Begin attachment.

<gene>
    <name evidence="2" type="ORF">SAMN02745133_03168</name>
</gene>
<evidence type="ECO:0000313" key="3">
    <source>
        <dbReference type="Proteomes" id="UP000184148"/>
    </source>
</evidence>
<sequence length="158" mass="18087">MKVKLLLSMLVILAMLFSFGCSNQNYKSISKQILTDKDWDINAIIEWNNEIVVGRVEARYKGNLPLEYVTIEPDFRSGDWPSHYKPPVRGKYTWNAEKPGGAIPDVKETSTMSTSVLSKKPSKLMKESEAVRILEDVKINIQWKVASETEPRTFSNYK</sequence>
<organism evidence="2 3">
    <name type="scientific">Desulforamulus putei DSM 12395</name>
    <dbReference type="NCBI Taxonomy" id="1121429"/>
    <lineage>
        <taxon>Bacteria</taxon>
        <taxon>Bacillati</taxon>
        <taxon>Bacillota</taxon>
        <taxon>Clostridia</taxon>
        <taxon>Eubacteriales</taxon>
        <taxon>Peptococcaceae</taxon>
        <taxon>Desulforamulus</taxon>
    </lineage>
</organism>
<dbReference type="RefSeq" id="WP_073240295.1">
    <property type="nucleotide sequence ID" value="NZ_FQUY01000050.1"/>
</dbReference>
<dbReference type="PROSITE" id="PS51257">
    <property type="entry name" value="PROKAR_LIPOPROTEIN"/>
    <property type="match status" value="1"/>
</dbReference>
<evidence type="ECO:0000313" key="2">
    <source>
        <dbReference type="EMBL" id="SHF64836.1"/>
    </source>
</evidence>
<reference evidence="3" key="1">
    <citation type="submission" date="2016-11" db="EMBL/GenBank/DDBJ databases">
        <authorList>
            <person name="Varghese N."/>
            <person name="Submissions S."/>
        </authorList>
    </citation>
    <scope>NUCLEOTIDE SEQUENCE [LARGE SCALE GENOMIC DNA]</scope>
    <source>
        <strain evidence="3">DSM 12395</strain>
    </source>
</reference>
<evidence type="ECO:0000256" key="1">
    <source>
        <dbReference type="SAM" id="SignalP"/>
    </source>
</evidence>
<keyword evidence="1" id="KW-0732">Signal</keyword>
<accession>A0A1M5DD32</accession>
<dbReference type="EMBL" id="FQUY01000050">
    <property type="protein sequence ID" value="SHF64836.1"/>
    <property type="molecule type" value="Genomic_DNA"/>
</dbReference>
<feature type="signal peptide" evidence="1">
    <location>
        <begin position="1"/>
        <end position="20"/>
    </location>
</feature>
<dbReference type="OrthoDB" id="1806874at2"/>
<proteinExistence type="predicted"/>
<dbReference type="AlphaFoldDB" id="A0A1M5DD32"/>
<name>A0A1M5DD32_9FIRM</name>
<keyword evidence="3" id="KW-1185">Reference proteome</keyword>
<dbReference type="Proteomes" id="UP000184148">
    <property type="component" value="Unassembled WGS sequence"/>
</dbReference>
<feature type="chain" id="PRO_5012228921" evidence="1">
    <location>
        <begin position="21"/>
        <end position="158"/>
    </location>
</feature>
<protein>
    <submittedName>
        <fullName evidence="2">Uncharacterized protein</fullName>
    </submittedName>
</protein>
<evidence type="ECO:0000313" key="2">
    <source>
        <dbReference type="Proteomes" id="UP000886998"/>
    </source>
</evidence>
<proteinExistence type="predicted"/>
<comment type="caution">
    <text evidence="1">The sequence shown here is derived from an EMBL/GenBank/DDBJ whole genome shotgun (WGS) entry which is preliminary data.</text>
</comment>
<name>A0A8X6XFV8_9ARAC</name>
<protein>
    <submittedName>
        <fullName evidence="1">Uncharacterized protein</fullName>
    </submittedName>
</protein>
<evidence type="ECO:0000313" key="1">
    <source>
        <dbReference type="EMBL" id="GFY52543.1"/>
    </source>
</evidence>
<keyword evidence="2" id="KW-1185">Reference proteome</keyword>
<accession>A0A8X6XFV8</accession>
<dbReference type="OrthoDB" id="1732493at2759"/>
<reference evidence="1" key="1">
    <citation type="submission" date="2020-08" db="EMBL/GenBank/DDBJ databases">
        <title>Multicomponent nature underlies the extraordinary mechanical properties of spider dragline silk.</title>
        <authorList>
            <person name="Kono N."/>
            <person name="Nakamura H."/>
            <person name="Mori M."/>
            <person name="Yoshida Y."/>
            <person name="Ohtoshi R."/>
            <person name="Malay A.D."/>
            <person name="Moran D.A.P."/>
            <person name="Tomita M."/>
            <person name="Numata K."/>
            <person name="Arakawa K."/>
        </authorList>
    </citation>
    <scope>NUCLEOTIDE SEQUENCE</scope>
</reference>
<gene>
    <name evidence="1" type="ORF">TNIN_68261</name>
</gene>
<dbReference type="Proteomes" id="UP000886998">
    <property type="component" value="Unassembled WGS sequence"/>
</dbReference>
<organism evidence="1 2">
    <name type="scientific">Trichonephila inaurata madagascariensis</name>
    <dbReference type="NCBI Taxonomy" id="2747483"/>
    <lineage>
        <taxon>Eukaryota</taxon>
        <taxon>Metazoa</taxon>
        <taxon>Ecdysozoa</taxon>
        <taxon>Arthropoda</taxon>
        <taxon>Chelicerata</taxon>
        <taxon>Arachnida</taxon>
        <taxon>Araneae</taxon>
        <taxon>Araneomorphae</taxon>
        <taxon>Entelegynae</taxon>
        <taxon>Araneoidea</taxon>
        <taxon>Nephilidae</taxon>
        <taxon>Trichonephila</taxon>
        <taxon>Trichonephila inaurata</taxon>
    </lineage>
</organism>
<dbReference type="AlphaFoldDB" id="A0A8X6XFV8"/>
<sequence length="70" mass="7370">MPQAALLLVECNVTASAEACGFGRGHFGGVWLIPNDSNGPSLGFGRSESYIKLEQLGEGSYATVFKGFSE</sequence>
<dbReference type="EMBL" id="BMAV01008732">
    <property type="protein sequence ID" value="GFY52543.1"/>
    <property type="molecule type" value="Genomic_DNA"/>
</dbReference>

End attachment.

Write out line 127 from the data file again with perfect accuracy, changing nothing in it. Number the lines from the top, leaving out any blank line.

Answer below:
<dbReference type="Proteomes" id="UP000886998">